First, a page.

The tide is turning. Jobs are coming back to the U.S., and manufacturing on American soil is growing new roots. Over the past 3 years, half a million manufacturing jobs have been created in the U.S., outpacing manufacturing growth in other advanced nations, according to TimeOkay sign magazine.

Consider these facts from Made in the USA by Rana Foroohar and Bill Saporito in Time’s April 22, 2013 issue:

  • General Electric’s Schenectady, N.Y. plant is churning out cell phone tower batteries 24 hours a day and still can’t keep up with worldwide demand.
  • ExOne has opened a 3-D printing plant near Pittsburgh.
  • Dow Chemicals is expanding ethylene and propylene production in Louisiana and Texas, potentially adding as many as 35,000 new jobs to the economy.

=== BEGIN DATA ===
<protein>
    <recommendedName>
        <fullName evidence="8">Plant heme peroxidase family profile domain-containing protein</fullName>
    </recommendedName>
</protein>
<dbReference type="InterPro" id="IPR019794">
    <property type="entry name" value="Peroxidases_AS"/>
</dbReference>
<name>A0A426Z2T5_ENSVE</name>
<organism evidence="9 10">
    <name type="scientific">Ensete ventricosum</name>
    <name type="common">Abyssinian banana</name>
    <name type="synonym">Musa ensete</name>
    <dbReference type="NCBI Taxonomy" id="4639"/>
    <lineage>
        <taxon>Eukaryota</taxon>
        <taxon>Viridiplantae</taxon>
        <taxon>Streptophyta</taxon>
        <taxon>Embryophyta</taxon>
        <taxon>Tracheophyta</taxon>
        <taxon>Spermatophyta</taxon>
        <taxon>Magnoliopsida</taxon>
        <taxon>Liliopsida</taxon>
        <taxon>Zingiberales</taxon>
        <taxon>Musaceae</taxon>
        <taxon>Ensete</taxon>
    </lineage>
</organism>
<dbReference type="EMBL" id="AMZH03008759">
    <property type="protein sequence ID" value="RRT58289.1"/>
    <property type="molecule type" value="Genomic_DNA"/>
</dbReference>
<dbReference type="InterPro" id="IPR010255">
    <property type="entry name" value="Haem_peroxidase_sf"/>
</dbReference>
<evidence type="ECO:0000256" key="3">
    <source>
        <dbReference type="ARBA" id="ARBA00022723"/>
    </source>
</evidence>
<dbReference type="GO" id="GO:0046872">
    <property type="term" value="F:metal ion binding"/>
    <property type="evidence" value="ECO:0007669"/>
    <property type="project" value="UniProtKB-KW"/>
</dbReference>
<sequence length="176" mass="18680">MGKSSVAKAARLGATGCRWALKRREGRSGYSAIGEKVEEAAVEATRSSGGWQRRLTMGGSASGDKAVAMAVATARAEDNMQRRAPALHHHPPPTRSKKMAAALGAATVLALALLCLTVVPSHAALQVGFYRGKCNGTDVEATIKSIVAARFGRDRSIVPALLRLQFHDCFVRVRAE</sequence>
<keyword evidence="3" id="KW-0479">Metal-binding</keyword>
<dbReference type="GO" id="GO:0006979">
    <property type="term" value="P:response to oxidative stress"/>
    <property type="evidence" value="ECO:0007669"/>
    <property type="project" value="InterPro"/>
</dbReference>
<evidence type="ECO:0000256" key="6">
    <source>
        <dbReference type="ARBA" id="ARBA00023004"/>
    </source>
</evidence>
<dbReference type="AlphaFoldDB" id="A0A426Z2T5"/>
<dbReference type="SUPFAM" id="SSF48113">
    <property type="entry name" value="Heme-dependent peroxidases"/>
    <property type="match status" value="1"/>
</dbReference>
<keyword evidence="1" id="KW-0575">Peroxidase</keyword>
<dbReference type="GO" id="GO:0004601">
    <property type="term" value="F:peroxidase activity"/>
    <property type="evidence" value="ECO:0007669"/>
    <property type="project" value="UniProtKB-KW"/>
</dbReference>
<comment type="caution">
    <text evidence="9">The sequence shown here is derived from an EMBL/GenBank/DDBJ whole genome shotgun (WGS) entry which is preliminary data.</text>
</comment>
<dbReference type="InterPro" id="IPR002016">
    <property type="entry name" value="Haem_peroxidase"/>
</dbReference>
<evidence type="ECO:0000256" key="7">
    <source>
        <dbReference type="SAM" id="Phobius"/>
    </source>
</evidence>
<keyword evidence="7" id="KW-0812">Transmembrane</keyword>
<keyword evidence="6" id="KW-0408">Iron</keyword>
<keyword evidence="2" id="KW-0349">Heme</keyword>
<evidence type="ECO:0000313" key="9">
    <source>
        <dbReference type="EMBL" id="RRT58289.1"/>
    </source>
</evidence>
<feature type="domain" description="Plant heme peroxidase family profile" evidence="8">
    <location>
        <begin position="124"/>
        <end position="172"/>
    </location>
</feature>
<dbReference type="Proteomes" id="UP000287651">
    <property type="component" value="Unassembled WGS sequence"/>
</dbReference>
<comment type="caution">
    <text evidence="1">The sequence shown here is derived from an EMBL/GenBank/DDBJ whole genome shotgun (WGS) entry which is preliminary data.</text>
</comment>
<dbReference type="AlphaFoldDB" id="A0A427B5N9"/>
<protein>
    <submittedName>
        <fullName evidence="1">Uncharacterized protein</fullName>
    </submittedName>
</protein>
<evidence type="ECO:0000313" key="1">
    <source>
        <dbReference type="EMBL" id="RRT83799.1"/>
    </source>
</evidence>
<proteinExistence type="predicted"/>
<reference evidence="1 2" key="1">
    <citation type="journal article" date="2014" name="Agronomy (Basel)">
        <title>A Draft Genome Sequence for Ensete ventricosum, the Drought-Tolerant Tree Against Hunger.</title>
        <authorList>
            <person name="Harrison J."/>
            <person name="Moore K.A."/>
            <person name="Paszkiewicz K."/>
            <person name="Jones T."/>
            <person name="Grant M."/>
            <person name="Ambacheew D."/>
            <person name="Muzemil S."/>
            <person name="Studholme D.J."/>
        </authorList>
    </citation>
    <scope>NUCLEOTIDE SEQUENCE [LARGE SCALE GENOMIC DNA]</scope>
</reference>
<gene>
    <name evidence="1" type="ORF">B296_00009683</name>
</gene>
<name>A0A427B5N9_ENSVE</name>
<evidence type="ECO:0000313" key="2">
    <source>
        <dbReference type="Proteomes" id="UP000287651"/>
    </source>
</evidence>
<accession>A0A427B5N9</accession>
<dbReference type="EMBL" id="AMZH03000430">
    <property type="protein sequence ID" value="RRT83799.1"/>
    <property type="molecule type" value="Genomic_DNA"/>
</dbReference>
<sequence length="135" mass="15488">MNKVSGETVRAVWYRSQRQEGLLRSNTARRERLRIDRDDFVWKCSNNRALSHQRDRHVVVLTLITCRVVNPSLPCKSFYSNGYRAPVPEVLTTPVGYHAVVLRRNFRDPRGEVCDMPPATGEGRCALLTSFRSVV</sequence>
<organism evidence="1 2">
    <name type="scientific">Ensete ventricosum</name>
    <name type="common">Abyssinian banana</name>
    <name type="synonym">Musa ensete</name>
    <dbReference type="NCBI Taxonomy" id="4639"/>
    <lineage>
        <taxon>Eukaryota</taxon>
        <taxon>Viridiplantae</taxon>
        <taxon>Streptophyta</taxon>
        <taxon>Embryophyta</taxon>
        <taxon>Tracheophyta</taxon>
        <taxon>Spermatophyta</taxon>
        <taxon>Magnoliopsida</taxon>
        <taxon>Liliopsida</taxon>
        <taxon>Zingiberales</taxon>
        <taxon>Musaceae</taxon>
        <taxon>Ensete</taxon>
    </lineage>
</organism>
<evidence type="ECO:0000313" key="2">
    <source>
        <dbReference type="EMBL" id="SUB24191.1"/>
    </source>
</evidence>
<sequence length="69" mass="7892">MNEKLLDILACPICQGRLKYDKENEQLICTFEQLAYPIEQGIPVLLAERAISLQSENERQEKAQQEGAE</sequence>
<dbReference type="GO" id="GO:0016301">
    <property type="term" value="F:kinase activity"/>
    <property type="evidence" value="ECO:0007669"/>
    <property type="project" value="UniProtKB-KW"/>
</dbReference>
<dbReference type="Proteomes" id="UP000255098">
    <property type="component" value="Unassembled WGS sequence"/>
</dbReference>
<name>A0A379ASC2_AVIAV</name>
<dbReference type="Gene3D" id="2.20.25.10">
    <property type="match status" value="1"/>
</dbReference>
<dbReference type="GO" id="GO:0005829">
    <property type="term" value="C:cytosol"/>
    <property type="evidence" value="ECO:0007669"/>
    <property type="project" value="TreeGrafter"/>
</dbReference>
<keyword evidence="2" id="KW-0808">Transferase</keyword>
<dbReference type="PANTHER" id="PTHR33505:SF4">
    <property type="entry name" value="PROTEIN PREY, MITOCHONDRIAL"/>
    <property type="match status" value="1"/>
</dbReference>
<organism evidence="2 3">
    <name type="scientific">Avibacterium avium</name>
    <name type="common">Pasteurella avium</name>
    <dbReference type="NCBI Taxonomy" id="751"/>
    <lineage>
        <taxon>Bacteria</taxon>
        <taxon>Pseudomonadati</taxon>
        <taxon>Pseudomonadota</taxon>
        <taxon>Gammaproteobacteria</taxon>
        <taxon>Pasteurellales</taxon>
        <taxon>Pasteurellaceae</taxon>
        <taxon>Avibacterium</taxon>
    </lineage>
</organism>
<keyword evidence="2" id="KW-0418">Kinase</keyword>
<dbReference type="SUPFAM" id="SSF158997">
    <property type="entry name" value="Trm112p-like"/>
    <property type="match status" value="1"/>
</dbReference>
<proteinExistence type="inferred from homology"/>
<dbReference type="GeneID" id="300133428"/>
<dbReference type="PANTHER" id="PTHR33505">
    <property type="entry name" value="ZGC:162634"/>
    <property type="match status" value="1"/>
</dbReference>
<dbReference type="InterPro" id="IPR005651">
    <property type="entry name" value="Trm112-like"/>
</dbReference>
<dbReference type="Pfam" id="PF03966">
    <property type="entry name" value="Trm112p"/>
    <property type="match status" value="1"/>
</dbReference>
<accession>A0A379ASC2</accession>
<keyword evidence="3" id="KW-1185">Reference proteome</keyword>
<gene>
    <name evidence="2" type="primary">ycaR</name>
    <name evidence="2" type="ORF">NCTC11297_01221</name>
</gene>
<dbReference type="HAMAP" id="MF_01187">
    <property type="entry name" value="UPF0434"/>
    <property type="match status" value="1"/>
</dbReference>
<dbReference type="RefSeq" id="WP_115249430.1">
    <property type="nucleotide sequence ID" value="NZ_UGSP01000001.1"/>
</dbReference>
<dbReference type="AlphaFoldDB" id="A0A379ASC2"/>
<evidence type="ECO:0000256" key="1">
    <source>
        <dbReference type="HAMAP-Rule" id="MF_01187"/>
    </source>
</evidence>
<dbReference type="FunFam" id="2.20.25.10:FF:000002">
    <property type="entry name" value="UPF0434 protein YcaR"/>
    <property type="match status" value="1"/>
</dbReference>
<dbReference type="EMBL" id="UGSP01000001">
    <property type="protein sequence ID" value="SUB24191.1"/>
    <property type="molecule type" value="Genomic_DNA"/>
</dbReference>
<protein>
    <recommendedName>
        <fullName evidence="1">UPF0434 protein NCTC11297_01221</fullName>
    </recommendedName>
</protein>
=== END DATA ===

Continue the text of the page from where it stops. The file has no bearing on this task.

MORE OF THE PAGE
• Apple is moving assembly of one of its Mac computer lines from China to the U.S.
  • Walmart, which has been synonymous with “made in China” for decades, has promised to funnel $50 billion to American suppliers over the next 10 years.
  • Airbus plans to build JetBlue airplanes in Alabama.
  • Ashley furniture is investing $80 million in a new plant which is expected to revitalize the North Carolina furniture industry.

America’s burgeoning manufacturing growth is new found. As the Time article points out, this is the “first time in more than a decade that the number of factory jobs has gone up instead of down.” But the flood of manufacturing jobs back to U.S. shores is not an anomaly but a change in current borne on new access to cheap energy from the shale boom, increasing labor costs in China and India, and higher transoceanic shipping costs. For the first time in a long time, manufacturing in the U.S.A. makes good financial sense.

“The offshoring boom does appear to have largely run its course,” Paul Ashworth, Chief U.S. Economist for Capital Economics, told Time.

But the return of manufacturing jobs to U.S. shores, while good news for the economy, is not necessarily good news for the thousands of factory workers that lost their jobs in the recession and auto company restructuring.

To be continued